A. Whether a student journal is an appropriate place for you to publish a specific piece depends on a number of factors, including disciplinary expectations, the nature of your research, and your career goals.

As a rule, publishing in the Graduate Student Journal will help your career if:

  1. You are looking for some practice in preparing manuscripts for publication, understanding peer review, and/or getting an overview of the publication process in a supportive environment.
  2. You are looking to publish something preliminary or something that you might not otherwise consider submitting elsewhere (e.g. teaching notes or preliminary results)
  3. You want to get things out quickly and/or publish a lot and want to get some work out that you can’t place elsewhere.
  4. Your research is unusual, controversial, or a bit ‘left field’ and may be difficult to home in a more traditional journal.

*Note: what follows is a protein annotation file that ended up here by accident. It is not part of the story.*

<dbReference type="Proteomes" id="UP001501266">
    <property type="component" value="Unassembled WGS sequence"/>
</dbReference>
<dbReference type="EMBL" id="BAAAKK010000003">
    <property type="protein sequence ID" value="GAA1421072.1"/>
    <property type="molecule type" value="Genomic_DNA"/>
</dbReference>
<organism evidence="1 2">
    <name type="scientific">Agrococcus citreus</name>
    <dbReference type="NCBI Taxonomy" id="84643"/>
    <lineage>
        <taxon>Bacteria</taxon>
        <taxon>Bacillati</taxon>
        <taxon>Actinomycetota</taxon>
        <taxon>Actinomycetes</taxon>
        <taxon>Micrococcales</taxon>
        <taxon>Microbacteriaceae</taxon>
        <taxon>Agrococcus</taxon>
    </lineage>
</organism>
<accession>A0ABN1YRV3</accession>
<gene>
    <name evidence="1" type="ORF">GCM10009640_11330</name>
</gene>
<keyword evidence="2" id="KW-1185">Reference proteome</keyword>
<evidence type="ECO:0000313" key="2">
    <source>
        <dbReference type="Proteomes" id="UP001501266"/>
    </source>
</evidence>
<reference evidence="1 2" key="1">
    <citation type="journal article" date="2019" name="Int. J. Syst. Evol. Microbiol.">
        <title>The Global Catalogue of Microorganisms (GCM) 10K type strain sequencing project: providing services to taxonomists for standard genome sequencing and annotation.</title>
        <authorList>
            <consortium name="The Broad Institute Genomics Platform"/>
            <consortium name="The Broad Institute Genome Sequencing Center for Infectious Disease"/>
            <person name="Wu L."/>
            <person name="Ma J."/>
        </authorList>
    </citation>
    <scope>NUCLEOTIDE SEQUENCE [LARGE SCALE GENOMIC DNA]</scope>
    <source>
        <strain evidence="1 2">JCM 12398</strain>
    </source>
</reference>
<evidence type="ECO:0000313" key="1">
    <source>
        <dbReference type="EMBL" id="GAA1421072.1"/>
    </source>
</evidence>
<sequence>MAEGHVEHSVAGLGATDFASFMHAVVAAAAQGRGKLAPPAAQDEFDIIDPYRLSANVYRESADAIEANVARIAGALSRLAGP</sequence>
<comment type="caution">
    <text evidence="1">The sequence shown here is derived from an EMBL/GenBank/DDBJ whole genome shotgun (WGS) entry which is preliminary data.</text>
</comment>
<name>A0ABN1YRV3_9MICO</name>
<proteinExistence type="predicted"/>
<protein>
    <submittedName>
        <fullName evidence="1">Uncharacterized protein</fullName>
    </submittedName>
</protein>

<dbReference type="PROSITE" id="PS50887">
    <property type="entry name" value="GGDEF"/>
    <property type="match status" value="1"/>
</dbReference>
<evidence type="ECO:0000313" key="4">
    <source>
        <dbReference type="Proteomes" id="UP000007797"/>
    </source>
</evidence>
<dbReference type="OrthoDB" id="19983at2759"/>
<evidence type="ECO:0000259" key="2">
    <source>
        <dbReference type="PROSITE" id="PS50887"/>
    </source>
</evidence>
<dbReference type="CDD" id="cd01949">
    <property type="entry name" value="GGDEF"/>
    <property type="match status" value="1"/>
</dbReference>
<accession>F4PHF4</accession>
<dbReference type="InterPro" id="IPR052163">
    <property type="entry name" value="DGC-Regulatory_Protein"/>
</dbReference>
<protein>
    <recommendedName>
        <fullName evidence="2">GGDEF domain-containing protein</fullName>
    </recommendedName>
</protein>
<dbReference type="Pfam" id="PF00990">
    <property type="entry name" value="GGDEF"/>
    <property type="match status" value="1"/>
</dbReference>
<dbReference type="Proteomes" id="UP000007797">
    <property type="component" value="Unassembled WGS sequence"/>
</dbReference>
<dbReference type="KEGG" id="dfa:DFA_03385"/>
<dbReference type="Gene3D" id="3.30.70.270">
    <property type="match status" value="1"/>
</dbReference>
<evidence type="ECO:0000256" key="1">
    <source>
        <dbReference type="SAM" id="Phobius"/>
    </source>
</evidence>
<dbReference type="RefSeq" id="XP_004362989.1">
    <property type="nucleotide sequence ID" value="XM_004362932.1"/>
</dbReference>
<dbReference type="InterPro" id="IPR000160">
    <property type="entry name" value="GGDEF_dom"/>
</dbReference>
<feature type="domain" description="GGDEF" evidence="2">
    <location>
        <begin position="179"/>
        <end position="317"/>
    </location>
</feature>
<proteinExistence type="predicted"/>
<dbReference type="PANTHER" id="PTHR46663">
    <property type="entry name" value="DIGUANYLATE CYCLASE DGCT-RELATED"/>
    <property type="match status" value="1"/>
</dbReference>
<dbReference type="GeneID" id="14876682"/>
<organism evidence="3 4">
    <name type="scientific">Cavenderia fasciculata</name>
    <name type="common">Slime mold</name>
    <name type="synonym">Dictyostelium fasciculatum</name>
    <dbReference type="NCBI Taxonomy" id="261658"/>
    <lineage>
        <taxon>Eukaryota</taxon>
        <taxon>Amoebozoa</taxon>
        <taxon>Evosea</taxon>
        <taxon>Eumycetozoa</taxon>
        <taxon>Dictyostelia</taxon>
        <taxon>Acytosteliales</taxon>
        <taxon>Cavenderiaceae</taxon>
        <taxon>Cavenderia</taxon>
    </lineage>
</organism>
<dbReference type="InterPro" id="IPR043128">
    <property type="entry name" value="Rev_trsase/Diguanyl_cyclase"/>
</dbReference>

That having being said, there are some circumstances where it might be unwise to publish in our Journal:

  1. In some disciplines, graduate students tend to publish research as part of large teams with their supervisors or other faculty members. It is unlikely that other team members in such cases would want to publish major results in our journal. It is possible, however, that such teams might want to publish results that might be otherwise ‘unpublishable’ (i.e. too small for major journals, too controversial, in order to give students experience as lead author, or so on).
  2. In some disciplines, the ‘Impact Factor’ of a journal is considered very important. As a graduate student-run and non-discipline-specific journal, our Journal will never have a high impact factor. If it is crucial to you that you publish everything in a high impact journal, you should publish elsewhere.